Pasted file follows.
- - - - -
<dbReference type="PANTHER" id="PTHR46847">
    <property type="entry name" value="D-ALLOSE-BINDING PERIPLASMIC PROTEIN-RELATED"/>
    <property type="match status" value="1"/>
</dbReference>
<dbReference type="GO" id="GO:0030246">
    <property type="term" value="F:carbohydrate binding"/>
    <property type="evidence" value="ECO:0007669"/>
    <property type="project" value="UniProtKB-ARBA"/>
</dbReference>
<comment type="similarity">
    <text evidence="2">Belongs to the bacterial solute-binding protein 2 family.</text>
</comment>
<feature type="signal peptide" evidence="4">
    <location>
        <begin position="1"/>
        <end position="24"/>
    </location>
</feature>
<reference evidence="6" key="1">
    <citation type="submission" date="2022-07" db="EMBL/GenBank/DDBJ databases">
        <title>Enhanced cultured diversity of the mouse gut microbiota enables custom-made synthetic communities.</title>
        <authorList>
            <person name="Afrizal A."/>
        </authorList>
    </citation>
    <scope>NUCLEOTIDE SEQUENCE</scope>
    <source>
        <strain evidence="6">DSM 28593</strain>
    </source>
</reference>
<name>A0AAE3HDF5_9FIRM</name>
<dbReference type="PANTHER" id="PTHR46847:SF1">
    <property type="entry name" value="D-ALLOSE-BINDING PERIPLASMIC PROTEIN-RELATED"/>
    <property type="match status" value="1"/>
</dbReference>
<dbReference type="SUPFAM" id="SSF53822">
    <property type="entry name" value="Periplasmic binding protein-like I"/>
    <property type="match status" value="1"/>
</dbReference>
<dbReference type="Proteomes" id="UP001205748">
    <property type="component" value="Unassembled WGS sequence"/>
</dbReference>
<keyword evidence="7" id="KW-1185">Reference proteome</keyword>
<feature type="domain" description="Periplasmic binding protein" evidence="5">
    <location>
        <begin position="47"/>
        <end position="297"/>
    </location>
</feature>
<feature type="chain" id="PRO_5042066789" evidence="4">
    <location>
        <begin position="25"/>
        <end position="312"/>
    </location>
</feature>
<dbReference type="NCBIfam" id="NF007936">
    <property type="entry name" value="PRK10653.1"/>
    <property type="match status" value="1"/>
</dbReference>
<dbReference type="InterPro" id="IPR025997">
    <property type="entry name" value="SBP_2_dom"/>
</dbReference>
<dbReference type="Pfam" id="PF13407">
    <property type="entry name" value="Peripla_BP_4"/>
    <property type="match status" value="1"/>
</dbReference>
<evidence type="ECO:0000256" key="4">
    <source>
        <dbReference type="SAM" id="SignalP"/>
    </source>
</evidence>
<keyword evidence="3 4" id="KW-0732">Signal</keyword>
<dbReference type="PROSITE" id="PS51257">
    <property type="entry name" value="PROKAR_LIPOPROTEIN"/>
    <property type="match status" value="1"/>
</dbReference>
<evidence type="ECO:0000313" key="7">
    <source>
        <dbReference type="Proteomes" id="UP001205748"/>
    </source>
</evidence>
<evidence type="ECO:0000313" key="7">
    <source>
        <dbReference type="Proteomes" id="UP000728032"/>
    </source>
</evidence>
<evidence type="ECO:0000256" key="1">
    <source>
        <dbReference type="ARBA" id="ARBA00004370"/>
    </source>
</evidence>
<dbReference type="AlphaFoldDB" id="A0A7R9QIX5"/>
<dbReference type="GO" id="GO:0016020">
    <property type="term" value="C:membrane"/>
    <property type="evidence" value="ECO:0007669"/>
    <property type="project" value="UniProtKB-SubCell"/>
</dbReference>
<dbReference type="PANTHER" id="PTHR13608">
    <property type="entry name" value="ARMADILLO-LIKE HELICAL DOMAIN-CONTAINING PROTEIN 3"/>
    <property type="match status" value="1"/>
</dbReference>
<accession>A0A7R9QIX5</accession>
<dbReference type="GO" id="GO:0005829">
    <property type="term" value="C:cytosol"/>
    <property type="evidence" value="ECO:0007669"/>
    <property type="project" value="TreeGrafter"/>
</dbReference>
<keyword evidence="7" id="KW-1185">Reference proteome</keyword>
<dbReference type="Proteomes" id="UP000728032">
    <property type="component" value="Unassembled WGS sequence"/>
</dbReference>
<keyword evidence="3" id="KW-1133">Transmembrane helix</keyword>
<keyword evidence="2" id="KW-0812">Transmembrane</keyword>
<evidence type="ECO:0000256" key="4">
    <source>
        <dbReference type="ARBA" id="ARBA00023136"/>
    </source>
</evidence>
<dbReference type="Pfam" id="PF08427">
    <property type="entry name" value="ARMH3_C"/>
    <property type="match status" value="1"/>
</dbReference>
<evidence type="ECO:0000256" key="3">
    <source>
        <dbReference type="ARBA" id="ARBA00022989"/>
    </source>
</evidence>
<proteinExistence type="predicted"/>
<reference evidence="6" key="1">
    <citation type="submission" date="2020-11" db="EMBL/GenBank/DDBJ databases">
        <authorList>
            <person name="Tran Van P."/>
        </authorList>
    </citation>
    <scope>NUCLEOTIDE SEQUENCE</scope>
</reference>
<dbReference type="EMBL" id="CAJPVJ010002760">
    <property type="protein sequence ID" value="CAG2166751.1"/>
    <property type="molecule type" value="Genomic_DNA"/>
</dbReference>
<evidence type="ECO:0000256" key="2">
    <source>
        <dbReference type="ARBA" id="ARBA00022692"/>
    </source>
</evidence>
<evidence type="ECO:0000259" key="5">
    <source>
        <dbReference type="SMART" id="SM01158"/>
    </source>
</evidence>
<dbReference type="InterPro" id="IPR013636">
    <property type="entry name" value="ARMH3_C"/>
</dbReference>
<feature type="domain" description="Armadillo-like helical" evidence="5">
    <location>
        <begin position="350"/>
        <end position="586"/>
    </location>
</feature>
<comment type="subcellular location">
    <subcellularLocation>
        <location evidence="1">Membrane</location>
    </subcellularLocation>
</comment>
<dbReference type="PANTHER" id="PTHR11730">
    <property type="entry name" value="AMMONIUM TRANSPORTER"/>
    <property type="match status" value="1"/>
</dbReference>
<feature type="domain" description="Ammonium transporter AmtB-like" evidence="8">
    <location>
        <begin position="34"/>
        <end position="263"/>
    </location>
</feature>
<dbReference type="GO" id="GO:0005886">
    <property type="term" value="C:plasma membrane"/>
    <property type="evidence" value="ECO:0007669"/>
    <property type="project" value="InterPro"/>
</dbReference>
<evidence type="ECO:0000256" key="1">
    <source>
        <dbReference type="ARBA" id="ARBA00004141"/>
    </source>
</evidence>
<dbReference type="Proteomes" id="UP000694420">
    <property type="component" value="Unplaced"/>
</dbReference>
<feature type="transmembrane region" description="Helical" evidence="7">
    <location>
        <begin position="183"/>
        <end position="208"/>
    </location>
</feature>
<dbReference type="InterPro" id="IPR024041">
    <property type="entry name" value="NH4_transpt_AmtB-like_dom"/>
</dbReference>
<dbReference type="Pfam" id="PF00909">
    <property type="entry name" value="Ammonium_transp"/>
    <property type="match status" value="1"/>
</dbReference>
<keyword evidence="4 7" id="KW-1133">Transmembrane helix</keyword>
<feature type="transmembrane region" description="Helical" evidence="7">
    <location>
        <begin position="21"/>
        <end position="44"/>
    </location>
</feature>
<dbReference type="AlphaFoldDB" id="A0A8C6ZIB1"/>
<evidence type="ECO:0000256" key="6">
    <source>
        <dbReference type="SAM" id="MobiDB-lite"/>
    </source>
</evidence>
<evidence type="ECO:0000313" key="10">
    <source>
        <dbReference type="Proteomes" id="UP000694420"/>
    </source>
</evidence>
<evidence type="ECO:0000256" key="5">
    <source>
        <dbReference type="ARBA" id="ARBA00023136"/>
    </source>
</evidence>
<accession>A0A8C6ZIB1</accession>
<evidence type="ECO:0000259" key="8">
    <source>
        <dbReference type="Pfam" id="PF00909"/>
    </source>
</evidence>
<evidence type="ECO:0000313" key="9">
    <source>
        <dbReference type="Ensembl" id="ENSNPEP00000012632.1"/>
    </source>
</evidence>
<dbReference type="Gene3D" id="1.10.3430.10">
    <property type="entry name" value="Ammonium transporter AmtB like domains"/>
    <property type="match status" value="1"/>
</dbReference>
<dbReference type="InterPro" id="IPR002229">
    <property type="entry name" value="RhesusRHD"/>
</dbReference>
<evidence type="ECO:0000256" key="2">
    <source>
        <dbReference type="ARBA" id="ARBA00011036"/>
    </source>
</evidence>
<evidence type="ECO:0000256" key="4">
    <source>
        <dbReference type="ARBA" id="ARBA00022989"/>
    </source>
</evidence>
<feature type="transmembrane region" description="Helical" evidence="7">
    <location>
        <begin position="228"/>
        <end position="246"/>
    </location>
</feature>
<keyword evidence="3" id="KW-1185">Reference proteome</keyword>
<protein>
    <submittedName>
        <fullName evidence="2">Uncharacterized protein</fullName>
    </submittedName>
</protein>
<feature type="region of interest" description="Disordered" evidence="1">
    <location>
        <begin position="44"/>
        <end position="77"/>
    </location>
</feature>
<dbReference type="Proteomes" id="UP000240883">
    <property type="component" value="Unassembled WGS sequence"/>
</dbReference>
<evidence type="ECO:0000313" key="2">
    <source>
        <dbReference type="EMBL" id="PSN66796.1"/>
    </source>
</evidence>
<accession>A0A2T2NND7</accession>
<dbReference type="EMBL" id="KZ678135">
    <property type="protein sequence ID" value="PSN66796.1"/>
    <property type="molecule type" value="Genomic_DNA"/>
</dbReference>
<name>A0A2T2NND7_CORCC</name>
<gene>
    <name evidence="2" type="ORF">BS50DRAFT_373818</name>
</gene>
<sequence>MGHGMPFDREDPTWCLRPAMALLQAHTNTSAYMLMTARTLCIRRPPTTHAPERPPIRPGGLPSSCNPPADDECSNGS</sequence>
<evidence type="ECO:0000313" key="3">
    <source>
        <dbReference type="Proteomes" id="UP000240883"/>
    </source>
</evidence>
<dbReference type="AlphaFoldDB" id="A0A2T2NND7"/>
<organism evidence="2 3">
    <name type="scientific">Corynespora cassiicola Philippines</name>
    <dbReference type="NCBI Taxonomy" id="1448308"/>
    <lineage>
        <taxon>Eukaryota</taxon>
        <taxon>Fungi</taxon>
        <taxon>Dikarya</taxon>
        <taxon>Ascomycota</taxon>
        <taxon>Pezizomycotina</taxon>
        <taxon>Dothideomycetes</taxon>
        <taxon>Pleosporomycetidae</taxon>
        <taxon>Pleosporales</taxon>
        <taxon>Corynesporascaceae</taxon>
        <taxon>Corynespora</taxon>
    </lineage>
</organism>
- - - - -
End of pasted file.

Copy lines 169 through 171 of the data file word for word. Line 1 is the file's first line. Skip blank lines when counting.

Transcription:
<feature type="domain" description="Ammonium transporter AmtB-like" evidence="8">
    <location>
        <begin position="34"/>